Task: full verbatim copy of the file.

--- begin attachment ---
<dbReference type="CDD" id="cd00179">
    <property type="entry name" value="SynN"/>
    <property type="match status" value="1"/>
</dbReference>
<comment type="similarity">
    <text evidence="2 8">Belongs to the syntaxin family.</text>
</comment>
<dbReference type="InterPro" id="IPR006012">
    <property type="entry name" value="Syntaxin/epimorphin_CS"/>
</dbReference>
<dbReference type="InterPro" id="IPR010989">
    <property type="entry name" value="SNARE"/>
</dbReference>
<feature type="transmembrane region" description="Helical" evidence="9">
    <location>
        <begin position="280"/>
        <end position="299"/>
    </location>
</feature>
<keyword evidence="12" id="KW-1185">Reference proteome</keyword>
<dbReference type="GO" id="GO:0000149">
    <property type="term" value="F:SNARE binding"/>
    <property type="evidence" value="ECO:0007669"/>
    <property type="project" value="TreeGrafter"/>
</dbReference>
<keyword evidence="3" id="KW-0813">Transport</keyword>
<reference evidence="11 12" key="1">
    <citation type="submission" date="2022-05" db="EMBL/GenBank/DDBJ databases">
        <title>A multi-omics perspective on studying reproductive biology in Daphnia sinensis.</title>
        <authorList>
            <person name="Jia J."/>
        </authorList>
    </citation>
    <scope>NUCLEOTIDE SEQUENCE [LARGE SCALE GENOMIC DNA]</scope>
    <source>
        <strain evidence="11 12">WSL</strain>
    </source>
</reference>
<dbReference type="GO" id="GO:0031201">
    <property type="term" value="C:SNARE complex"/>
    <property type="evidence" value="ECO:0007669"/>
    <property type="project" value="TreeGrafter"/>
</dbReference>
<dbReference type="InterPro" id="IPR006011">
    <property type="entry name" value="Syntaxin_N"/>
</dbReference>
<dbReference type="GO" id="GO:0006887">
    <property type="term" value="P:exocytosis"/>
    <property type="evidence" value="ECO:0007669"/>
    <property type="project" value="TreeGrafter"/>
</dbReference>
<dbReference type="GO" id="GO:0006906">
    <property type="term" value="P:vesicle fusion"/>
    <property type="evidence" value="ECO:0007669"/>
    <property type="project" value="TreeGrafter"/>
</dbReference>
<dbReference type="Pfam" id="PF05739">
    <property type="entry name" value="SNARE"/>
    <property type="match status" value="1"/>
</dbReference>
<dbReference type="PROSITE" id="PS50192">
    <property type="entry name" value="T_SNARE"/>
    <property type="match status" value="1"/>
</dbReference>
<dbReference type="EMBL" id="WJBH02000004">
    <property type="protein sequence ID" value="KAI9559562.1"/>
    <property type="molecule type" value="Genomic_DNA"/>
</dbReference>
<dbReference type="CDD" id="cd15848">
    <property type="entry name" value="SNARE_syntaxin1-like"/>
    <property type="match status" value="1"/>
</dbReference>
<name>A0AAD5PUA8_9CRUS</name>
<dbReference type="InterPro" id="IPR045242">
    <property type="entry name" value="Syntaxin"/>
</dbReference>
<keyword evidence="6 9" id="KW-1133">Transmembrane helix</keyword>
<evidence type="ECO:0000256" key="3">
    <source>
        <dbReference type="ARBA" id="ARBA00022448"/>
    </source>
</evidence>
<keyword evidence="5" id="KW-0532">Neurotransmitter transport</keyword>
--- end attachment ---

<dbReference type="CDD" id="cd00179">
    <property type="entry name" value="SynN"/>
    <property type="match status" value="1"/>
</dbReference>
<comment type="similarity">
    <text evidence="2 8">Belongs to the syntaxin family.</text>
</comment>
<dbReference type="InterPro" id="IPR006012">
    <property type="entry name" value="Syntaxin/epimorphin_CS"/>
</dbReference>
<dbReference type="InterPro" id="IPR010989">
    <property type="entry name" value="SNARE"/>
</dbReference>
<feature type="transmembrane region" description="Helical" evidence="9">
    <location>
        <begin position="280"/>
        <end position="299"/>
    </location>
</feature>
<keyword evidence="12" id="KW-1185">Reference proteome</keyword>
<dbReference type="GO" id="GO:0000149">
    <property type="term" value="F:SNARE binding"/>
    <property type="evidence" value="ECO:0007669"/>
    <property type="project" value="TreeGrafter"/>
</dbReference>
<keyword evidence="3" id="KW-0813">Transport</keyword>
<reference evidence="11 12" key="1">
    <citation type="submission" date="2022-05" db="EMBL/GenBank/DDBJ databases">
        <title>A multi-omics perspective on studying reproductive biology in Daphnia sinensis.</title>
        <authorList>
            <person name="Jia J."/>
        </authorList>
    </citation>
    <scope>NUCLEOTIDE SEQUENCE [LARGE SCALE GENOMIC DNA]</scope>
    <source>
        <strain evidence="11 12">WSL</strain>
    </source>
</reference>
<dbReference type="GO" id="GO:0031201">
    <property type="term" value="C:SNARE complex"/>
    <property type="evidence" value="ECO:0007669"/>
    <property type="project" value="TreeGrafter"/>
</dbReference>
<dbReference type="InterPro" id="IPR006011">
    <property type="entry name" value="Syntaxin_N"/>
</dbReference>
<dbReference type="GO" id="GO:0006887">
    <property type="term" value="P:exocytosis"/>
    <property type="evidence" value="ECO:0007669"/>
    <property type="project" value="TreeGrafter"/>
</dbReference>
<dbReference type="GO" id="GO:0006906">
    <property type="term" value="P:vesicle fusion"/>
    <property type="evidence" value="ECO:0007669"/>
    <property type="project" value="TreeGrafter"/>
</dbReference>
<dbReference type="Pfam" id="PF05739">
    <property type="entry name" value="SNARE"/>
    <property type="match status" value="1"/>
</dbReference>
<dbReference type="PROSITE" id="PS50192">
    <property type="entry name" value="T_SNARE"/>
    <property type="match status" value="1"/>
</dbReference>
<dbReference type="EMBL" id="WJBH02000004">
    <property type="protein sequence ID" value="KAI9559562.1"/>
    <property type="molecule type" value="Genomic_DNA"/>
</dbReference>
<dbReference type="CDD" id="cd15848">
    <property type="entry name" value="SNARE_syntaxin1-like"/>
    <property type="match status" value="1"/>
</dbReference>
<name>A0AAD5PUA8_9CRUS</name>
<dbReference type="InterPro" id="IPR045242">
    <property type="entry name" value="Syntaxin"/>
</dbReference>
<keyword evidence="6 9" id="KW-1133">Transmembrane helix</keyword>
<evidence type="ECO:0000256" key="3">
    <source>
        <dbReference type="ARBA" id="ARBA00022448"/>
    </source>
</evidence>
<keyword evidence="5" id="KW-0532">Neurotransmitter transport</keyword>